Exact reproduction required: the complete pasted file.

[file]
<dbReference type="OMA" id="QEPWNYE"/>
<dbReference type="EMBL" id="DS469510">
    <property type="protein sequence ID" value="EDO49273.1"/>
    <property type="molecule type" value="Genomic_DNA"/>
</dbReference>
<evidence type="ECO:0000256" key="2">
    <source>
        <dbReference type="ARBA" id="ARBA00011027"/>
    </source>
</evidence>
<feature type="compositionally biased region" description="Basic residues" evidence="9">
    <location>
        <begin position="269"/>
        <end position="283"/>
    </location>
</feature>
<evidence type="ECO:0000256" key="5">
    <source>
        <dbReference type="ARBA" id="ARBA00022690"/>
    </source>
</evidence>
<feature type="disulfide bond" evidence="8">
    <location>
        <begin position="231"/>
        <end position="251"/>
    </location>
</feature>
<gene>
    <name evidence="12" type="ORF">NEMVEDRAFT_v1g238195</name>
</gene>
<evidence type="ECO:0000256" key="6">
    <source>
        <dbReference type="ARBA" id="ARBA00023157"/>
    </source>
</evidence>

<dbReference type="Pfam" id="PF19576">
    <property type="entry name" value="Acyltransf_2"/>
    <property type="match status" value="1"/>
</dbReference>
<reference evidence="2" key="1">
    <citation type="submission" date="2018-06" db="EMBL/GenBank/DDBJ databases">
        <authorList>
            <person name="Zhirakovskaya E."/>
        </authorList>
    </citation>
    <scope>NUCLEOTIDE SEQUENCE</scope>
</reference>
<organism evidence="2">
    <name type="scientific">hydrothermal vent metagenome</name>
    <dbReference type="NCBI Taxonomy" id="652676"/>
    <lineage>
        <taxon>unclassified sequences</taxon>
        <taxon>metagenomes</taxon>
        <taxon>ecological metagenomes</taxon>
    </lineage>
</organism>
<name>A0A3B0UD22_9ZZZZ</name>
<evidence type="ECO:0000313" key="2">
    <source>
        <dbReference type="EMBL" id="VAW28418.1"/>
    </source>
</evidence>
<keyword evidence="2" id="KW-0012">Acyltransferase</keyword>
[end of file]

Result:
<dbReference type="OMA" id="QEPWNYE"/>
<dbReference type="EMBL" id="DS469510">
    <property type="protein sequence ID" value="EDO49273.1"/>
    <property type="molecule type" value="Genomic_DNA"/>
</dbReference>
<evidence type="ECO:0000256" key="2">
    <source>
        <dbReference type="ARBA" id="ARBA00011027"/>
    </source>
</evidence>
<feature type="compositionally biased region" description="Basic residues" evidence="9">
    <location>
        <begin position="269"/>
        <end position="283"/>
    </location>
</feature>
<evidence type="ECO:0000256" key="5">
    <source>
        <dbReference type="ARBA" id="ARBA00022690"/>
    </source>
</evidence>
<feature type="disulfide bond" evidence="8">
    <location>
        <begin position="231"/>
        <end position="251"/>
    </location>
</feature>
<gene>
    <name evidence="12" type="ORF">NEMVEDRAFT_v1g238195</name>
</gene>
<evidence type="ECO:0000256" key="6">
    <source>
        <dbReference type="ARBA" id="ARBA00023157"/>
    </source>
</evidence>

<dbReference type="Pfam" id="PF19576">
    <property type="entry name" value="Acyltransf_2"/>
    <property type="match status" value="1"/>
</dbReference>
<reference evidence="2" key="1">
    <citation type="submission" date="2018-06" db="EMBL/GenBank/DDBJ databases">
        <authorList>
            <person name="Zhirakovskaya E."/>
        </authorList>
    </citation>
    <scope>NUCLEOTIDE SEQUENCE</scope>
</reference>
<organism evidence="2">
    <name type="scientific">hydrothermal vent metagenome</name>
    <dbReference type="NCBI Taxonomy" id="652676"/>
    <lineage>
        <taxon>unclassified sequences</taxon>
        <taxon>metagenomes</taxon>
        <taxon>ecological metagenomes</taxon>
    </lineage>
</organism>
<name>A0A3B0UD22_9ZZZZ</name>
<evidence type="ECO:0000313" key="2">
    <source>
        <dbReference type="EMBL" id="VAW28418.1"/>
    </source>
</evidence>
<keyword evidence="2" id="KW-0012">Acyltransferase</keyword>